Thursday, January 26, 2017

When Your Employee Miscarries

This article was originally published at 9 Virtues Blog, the official blog of The 9 Virtues of Exceptional Leaders: Unlocking Your Leadership Potential by Karl Haden and Rob Jenkins--the latter being my dad, who asked me to write about my experience with miscarriage from a professional standpoint. I'll admit to being slightly biased, but this book is truly and honestly THE best thing I've read on developing real leadership skills (and I read quite a few in the years I worked), and it's available for purchase or download on Amazon.

I've had 3 miscarriages. Each one was a different experience, not just because of what I went through personally, but also because of how each miscarriage was handled in the workplace. What I learned was that when it comes to miscarriage, people rarely know how to react, including bosses and coworkers, but sometimes even the woman herself. Is it a health problem? Is it a death? Should it be talked about, or kept private? Should people offer formal condolences with cards and flowers? How much time off should a woman have to recover and grieve?

Not many companies have policies on what to do when a woman has a miscarriage, and most bosses probably don't even think about how to handle it until it happens to one of their employees. Most bosses certainly want to do the right thing, but they might not know what that is. With so many valuable women in the workplace, it's time to set some guidelines. As a boss, what should you do when one of your employees has a miscarriage?

First, it's important to understand some of what a woman goes through when she miscarries. If you've never been through one yourself, you might not realize how physically painful and emotional traumatic it can be. Many woman who miscarry are prescribed pain medications, and the process of miscarrying can take days, even weeks. Heavy bleeding will likely leave her feeling drained for several days afterward. And if she experiences any complications, she might require hospitalization, a blood transfusion or surgery.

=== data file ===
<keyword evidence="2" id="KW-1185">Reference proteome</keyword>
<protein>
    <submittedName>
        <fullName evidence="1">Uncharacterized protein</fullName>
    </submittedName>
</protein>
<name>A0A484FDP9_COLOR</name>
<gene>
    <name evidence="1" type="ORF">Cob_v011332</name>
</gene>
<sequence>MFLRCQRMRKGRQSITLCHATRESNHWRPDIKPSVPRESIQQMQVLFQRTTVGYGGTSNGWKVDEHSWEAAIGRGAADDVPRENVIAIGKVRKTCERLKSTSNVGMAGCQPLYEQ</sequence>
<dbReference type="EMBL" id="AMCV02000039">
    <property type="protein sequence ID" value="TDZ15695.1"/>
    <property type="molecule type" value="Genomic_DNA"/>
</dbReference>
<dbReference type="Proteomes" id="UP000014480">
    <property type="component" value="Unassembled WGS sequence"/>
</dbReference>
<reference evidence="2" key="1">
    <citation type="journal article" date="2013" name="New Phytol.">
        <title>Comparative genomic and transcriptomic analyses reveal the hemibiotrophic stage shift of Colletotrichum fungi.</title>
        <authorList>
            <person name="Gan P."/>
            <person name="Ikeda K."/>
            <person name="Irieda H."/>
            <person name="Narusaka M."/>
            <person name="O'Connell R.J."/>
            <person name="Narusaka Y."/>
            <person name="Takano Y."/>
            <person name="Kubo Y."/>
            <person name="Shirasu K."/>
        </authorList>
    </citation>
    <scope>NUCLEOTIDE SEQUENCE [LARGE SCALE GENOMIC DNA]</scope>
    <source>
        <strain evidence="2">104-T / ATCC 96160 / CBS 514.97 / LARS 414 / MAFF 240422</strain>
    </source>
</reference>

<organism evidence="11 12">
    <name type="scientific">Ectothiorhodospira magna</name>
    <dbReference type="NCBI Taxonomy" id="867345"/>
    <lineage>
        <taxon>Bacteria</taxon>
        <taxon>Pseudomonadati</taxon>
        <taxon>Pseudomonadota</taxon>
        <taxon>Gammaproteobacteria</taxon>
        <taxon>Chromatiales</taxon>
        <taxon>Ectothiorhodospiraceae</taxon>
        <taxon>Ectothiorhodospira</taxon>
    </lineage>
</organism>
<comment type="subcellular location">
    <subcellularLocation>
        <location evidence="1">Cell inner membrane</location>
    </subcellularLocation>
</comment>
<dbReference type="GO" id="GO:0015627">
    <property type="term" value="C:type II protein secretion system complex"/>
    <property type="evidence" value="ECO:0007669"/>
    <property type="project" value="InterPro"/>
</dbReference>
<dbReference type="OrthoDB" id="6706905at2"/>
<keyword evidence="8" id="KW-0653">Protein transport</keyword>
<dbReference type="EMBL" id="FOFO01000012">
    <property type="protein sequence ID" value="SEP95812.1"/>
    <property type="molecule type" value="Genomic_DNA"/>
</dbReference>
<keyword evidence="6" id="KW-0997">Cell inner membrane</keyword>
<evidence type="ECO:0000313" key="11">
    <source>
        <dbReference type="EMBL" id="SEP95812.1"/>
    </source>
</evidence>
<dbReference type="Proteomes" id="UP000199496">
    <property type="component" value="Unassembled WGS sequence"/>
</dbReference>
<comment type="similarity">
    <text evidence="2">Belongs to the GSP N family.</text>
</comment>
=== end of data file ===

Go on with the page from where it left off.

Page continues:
Many women also grieve a miscarriage as they would the loss of a child or family member. Have you ever been an excited, expectant parent? The sadness of losing a baby, even early in pregnancy, is at least equal to the excitement of expecting one. A woman may not know how to cope, because what she goes through physically is similar to the birth of a child, but emotionally, it's like losing a loved one. And that makes it difficult for other people to know how to respond, too.

As a leader, you have the opportunity to help make a negative experience into a positive one. When your employee learns that she's having a miscarriage, she probably won't know how much time off she'll need. She might not even tell you until it becomes impossible for her to work or until her surgery (D and C, or dilation and curettage) is scheduled. When she does come to you, she might not be herself; she might even be in shock. You can respond to her loss with compassion and help set expectations for the days and weeks to follow.

Here are four basic guidelines to follow when your employee miscarries:

1. First, say "I'm sorry." Showing sincere sympathy is first and foremost in this situation, and it will help her know that you support her at this difficult time. It's very common for a woman who miscarries to feel that she's somehow failed her baby and her family, and she might worry that she's letting her work family down, too. If she apologizes for missing work or handing over her responsibilities, you can reassure her that you and the team will do whatever you can to help her. Sending a card or flowers might be appropriate if that's your company's custom when a team member loses a loved one.